Are people in rural areas having more trouble accessing less health care services than their city cousins?
The Country Women’s Association (CWA) of NSW is compiling a submission for an inquiry into health outcomes and access to health and hospital services in rural, regional and remote areas of the state, with a health survey online for community comment.
Responses forming the basis of submission to inquiry
The survey has been sent to the CWA of NSW’s 8,000 members and is available on the organisation’s website for input from community members, with responses forming the basis of the submission to the inquiry by the NSW Parliament, which was established on September 16. Submissions close on December 13.
CWA of NSW president Stephanie Stanhope said concerns about healthcare and services in non-metropolitan NSW had been a long-standing issue and it was pleasing to see it now the subject of a wide-ranging inquiry by a NSW Upper House committee.
Members voicing their concerns
‘Members have been voicing their concerns for some time about the erosion of services in rural and regional areas of the state, inadequate staffing levels and unsatisfactory outcomes for those in need of care.
‘Increasing levels of frustration over the issue prompted the CWA of NSW to make healthcare inequalities in rural, regional and remote areas the focus of our 2018 Awareness Week campaign, calling for action on the likes of GP and specialist shortages, downgrading of local hospitals, poor access to dental care and shortages related to mental health services and drug and alcohol rehabilitation programs.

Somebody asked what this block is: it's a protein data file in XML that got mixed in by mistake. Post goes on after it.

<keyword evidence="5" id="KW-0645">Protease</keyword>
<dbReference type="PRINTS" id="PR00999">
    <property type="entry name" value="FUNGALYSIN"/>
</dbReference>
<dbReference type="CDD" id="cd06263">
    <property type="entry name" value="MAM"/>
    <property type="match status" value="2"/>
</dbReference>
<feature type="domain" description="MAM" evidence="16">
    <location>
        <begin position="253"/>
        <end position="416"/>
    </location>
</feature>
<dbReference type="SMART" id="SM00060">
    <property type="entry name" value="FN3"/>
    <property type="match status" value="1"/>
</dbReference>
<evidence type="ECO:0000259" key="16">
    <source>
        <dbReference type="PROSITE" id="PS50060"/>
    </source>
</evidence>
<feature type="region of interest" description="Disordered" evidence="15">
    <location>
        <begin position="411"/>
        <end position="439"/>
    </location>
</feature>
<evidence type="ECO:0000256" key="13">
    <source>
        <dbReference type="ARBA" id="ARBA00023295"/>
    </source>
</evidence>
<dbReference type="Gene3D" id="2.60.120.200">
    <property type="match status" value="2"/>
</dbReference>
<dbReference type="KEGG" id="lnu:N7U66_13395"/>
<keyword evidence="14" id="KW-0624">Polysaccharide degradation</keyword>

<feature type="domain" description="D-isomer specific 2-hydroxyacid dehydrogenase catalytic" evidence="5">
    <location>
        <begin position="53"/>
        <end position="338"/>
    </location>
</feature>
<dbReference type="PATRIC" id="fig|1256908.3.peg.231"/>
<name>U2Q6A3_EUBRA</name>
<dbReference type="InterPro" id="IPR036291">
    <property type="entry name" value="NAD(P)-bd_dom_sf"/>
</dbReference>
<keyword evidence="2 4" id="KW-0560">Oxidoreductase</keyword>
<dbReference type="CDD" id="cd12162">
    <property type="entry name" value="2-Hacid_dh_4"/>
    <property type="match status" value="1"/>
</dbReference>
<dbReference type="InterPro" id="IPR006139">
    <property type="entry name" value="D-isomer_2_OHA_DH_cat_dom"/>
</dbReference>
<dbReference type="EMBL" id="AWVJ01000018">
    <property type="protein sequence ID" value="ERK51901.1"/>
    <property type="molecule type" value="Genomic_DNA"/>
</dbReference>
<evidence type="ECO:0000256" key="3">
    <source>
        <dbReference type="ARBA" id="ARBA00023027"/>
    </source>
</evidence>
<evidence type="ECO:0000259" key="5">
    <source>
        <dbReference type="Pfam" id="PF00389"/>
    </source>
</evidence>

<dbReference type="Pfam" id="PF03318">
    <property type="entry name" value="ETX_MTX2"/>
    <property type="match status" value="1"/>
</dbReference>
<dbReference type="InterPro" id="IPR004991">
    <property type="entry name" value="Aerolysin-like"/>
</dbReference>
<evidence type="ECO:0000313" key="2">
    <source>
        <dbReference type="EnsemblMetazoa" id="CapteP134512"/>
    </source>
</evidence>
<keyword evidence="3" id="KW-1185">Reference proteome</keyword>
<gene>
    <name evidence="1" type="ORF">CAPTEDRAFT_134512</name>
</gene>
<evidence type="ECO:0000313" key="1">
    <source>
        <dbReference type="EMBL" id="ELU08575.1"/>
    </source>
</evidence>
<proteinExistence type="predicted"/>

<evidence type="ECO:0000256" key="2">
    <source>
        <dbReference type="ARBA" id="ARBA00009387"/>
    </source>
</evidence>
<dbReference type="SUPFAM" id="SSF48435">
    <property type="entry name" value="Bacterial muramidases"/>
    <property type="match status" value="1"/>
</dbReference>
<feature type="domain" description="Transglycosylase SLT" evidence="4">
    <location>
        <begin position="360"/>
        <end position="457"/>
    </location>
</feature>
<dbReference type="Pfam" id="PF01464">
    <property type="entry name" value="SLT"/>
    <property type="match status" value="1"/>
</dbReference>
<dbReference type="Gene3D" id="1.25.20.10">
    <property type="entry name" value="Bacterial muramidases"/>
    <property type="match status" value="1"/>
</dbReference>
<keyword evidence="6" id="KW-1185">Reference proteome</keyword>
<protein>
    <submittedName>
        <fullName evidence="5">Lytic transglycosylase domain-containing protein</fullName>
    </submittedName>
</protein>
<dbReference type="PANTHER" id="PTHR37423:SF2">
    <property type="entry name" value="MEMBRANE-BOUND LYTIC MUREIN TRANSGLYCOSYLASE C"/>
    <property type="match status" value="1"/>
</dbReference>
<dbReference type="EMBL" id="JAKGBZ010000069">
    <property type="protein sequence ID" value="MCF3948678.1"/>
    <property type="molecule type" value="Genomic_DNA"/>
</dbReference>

‘Our advocacy efforts around the urgent need for real solutions to these healthcare inadequacies has continued since then and we hope this inquiry can lead to a fresh commitment from our policy-makers to improving health services and outcomes for those who live outside our cities.
‘Your postcode shouldn’t determine the level of care you receive when you’re at your most vulnerable.’
The survey will be distributed to members and can also be found on the CWA of NSW website at
It includes questions around the availability of specialist services in their communities, waiting times, costs of care, travel times and treatment outcomes.
‘This is an important opportunity for individuals to have their say in relation to this inquiry and will form the basis of the submission from the CWA of NSW. It’s completely anonymous and aims to collate people’s experiences with our healthcare system,’ said Ms Stanhope.
‘We have real hopes for the outcomes of this inquiry and the potential to finally bring about real improvements in healthcare access and outcomes for NSW citizens in rural, regional and remote areas of our state. Quality healthcare should not be a luxury, it’s a right.’